The power of renewables: Productive use appliances as climate change solutions in sub-Saharan Africa

Despite contributing the least to greenhouse gas emissions, sub-Saharan Africa is the region most affected by climate change, with key development sectors already experiencing widespread loss and damage attributable to human-induced climate change. Africa’s annual temperature has risen consistently over the years, increasing at an average rate of 0.13 degrees Celsius per decade since 1910, accelerating to 0.29 degrees Celsius per decade since 1981. And with these rising temperatures have come increased frequency and severity of climate events like erratic precipitation, extreme weather events, slow-onset changes such as desert locust swarms, and rising seas. These impacts pose threats to agricultural and industrial output as well as people’s health and livelihoods.

570 million people in the region, or 48 percent, lack access to electricity, while 900 million people, or 83 percent, lack access to clean cooking. This leaves the unserved hooked to polluting and fossil-based alternatives to meet basic energy needs, further impacting the region’s ability to grapple with climate change. Productive use appliances (PUAs) powered by renewables can play a critical role in reducing carbon emissions and mitigating the effects of climate change, while enabling a wide range of climate adaptation and resilience activities.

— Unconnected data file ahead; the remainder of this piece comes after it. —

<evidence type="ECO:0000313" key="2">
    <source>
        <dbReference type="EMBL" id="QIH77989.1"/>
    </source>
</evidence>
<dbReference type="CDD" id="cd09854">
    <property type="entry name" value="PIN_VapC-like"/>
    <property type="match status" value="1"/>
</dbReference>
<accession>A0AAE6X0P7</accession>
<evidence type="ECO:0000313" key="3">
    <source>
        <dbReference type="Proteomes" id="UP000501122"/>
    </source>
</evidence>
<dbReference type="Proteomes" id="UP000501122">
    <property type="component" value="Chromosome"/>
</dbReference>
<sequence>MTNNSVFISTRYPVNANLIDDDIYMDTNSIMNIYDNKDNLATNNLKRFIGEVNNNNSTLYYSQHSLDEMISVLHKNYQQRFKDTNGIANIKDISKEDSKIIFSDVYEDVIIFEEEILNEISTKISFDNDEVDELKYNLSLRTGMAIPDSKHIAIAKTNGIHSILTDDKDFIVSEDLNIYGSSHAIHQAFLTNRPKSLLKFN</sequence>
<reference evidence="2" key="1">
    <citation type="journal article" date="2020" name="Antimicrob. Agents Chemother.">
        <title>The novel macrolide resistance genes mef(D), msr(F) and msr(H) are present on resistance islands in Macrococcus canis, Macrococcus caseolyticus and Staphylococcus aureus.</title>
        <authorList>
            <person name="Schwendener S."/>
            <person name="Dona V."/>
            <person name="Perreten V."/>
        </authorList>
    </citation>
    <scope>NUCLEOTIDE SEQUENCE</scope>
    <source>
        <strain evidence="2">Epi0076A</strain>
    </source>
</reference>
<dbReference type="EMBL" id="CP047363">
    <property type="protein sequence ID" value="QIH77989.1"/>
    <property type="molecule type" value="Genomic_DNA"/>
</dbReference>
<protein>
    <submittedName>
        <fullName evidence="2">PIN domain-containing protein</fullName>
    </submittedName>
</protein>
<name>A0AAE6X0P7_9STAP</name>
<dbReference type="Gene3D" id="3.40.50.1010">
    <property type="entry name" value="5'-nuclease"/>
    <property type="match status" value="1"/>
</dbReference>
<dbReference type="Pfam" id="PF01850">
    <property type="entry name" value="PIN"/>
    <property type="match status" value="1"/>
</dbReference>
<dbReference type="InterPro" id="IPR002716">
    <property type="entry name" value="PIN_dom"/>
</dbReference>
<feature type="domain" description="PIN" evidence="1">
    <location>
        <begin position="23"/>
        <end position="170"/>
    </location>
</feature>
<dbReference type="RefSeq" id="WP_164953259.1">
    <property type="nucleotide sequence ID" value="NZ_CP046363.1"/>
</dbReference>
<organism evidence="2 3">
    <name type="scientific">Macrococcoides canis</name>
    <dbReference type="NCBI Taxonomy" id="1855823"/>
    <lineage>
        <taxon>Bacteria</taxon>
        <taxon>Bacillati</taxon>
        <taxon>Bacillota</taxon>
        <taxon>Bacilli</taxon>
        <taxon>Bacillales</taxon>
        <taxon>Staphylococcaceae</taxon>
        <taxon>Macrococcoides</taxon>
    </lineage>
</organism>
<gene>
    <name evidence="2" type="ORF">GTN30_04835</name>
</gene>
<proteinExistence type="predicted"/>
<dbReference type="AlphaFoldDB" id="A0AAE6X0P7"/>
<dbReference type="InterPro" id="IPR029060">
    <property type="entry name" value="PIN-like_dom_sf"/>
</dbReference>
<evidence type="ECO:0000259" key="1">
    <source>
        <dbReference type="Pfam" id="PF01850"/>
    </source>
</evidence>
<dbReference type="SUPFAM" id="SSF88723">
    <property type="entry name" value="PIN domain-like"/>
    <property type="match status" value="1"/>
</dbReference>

Productive use appliances are energy-using, productivity-increasing, and income-generating devices designed for specific economic activities within agriculture and small and medium enterprises. Some common examples of PUAs include solar water pumps for irrigation; cold storage for preservation of food; solar cookstoves; poultry lighting, egg incubators and milking machines for livestock; and grain mills for small-scale food processing. Renewable energy sources, such as solar and wind, powering grids, off-grid appliances, and productive loads connected to mini-grids, offer a sustainable and accessible solution to meeting the energy needs for PUAs.